Simple harmonic motion:

A = amplitude

T = period

ω = angular frequency

f = frequency

f = 1/T

ω = 2π/T = ω = 2πf

An object whose position as a function of time
varies as

x(t) = Acos(ωt) exhibits simple harmonic motion.

The
velocity of the object as a function of time is given by

v(t) = -ωAsin(ωt), and the acceleration is given by

a(t) = -ω^{2}Acos(ωt) = -ω^{2}x.

F = -kx = mω2x.

ω2 = k/m,

ω = √(k/m), T = 2π√(m/k),

f = (1/2π)√(k/m).

Simple harmonic motion is accelerated motion.
If an object exhibits simple harmonic motion if it is acted on by a restoring force F = -kx, with k = mω^{2}.
A mass oscillating on a spring is an example of an object moving with
simple harmonic motion.

Most system which
have an equilibrium position execute simple harmonic motion about this
position when they are displaced from equilibrium, as long as the
displacements are small. The restoring forces approximately obey
Hooke's law. However, for larger displacements the systems become
**anharmonic oscillators**, i.e. the
restoring forces are no longer proportional to the displacements. The
period then depends on the amplitude. A familiar example of such a
system is the **simple pendulum**.

An ideal simple pendulum consists of a point mass m suspended from a
support by a massless string of length L. (A good approximation is a
small mass, for example a sphere with a diameter much smaller than L,
suspended from a light string.) The equilibrium position of the mass is
a distance L below the support. The net force acting on m is F=**
**-mgsinθ. It is a restoring force. The displacement from
the equilibrium position is s = Lθ.

When the displacement from equilibrium is small, then sinθ ~ θ in radians. (See graph.)

Then F = -mgθ = -(mg/L)s.

The force obeys Hooke's law, F = -ks, with k = mg/L.

For small displacements s the pendulum executes simple harmonic motion

s(t) = s_{max}cos(ωt
+ φ), with ω^{2} = g/L.

For **small oscillation**s the period of
a simple pendulum therefore is given by T = 2π/ω = 2π√(L/g).

It is independent of the mass m of the bob. It depends only on the
strength of the gravitational acceleration g and the length of the string L.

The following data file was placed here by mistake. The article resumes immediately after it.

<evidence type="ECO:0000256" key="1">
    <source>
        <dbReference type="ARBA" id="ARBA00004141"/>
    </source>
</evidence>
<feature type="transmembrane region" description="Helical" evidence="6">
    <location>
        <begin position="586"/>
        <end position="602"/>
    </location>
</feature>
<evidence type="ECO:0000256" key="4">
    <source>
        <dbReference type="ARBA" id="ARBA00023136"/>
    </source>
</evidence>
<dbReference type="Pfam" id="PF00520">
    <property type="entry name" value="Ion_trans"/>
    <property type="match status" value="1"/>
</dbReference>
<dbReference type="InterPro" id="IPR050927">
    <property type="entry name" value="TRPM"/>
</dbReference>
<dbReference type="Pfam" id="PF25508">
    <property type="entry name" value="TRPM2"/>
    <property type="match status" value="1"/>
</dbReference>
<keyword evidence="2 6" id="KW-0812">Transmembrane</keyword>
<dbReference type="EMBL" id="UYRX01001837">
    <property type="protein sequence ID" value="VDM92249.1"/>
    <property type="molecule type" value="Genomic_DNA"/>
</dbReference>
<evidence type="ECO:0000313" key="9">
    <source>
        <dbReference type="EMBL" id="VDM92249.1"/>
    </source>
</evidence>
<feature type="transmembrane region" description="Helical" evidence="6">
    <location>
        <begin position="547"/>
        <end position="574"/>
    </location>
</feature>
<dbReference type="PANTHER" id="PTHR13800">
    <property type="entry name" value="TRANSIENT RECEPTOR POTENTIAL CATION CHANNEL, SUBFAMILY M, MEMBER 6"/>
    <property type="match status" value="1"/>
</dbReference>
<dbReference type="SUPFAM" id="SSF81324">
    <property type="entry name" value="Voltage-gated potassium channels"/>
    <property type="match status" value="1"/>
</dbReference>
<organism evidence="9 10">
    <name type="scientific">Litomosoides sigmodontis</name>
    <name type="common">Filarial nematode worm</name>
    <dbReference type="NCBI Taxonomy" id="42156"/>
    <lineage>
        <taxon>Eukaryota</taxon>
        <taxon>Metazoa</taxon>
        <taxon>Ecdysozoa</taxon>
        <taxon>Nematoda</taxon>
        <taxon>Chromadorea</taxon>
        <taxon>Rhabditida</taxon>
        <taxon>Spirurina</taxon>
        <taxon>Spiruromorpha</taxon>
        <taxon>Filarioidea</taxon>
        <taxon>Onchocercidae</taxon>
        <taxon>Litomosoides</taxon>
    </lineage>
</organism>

By measuring the length and the period of a simple pendulum we can determine
g.

Simple pendulum:

F = -mgsinθ,

s = Lθ.

For small displacements:

F = -mgθ = -(mg/L)s,

k = (mg/L),

ω^{2} = k/m = g/L,

T = 2π√(L/g), f = 1/T.

The angular displacement of a pendulum is represented by the equation θ = 0.32*cos(ωt) where θ is in radians and ω = 4.43 rad/s. Determine the period and length of the pendulum.

Solution:

- Reasoning:

θ(t) = θ_{max}cos(ωt + φ) for small oscillations. - Details of the calculation:

Here ω = 4.43/s, ω^{2 }= g/L = 19.62/s^{2}, L = 0.5 m.

T = 2π/ω = 1.42 s

A simple pendulum on a cuckoo clock is 5.00 cm long. What is its frequency?

Solution:

- Reasoning:

For a simple pendulum ω^{2}= g/L. - Details of the calculation:

f = 1/T = ω/(2π) = (g/L)^{1/2}/(2π) = 2.23/s.

A simple pendulum with a period of 2.00000 s in one location where g
= 9.80 m/s^{2} is moved to a new location where the period is
now 1.99796 s. What is the acceleration due to gravity at its new
location?

Solution:

- Reasoning:

For a simple pendulum the period T = 2π)/ω is proportional to 1/g^{1/2}. - Details of the calculation:

T_{old}/T_{new}= (g_{new}/g_{old})^{1/2}. g_{new}= g_{old}*(T_{old}/T_{new}) = 9.8*(2/1.99796)^{2}= 9.82 m/s^{2}.

Pendulum clocks are made to run at the correct rate by adjusting the pendulum's length. Suppose you move from one city to another where the acceleration due to gravity is slightly greater, taking your pendulum clock with you, will you have to lengthen or shorten the pendulum to keep the correct time, other factors remaining constant?

Solution:

- Reasoning:

For a simple pendulum the period T is proportional to (L/g)^{1/2}. If g increases slightly, L has to increase slightly to keep the period the same. You will have to lengthen the pendulum.

External link: A simple pendulum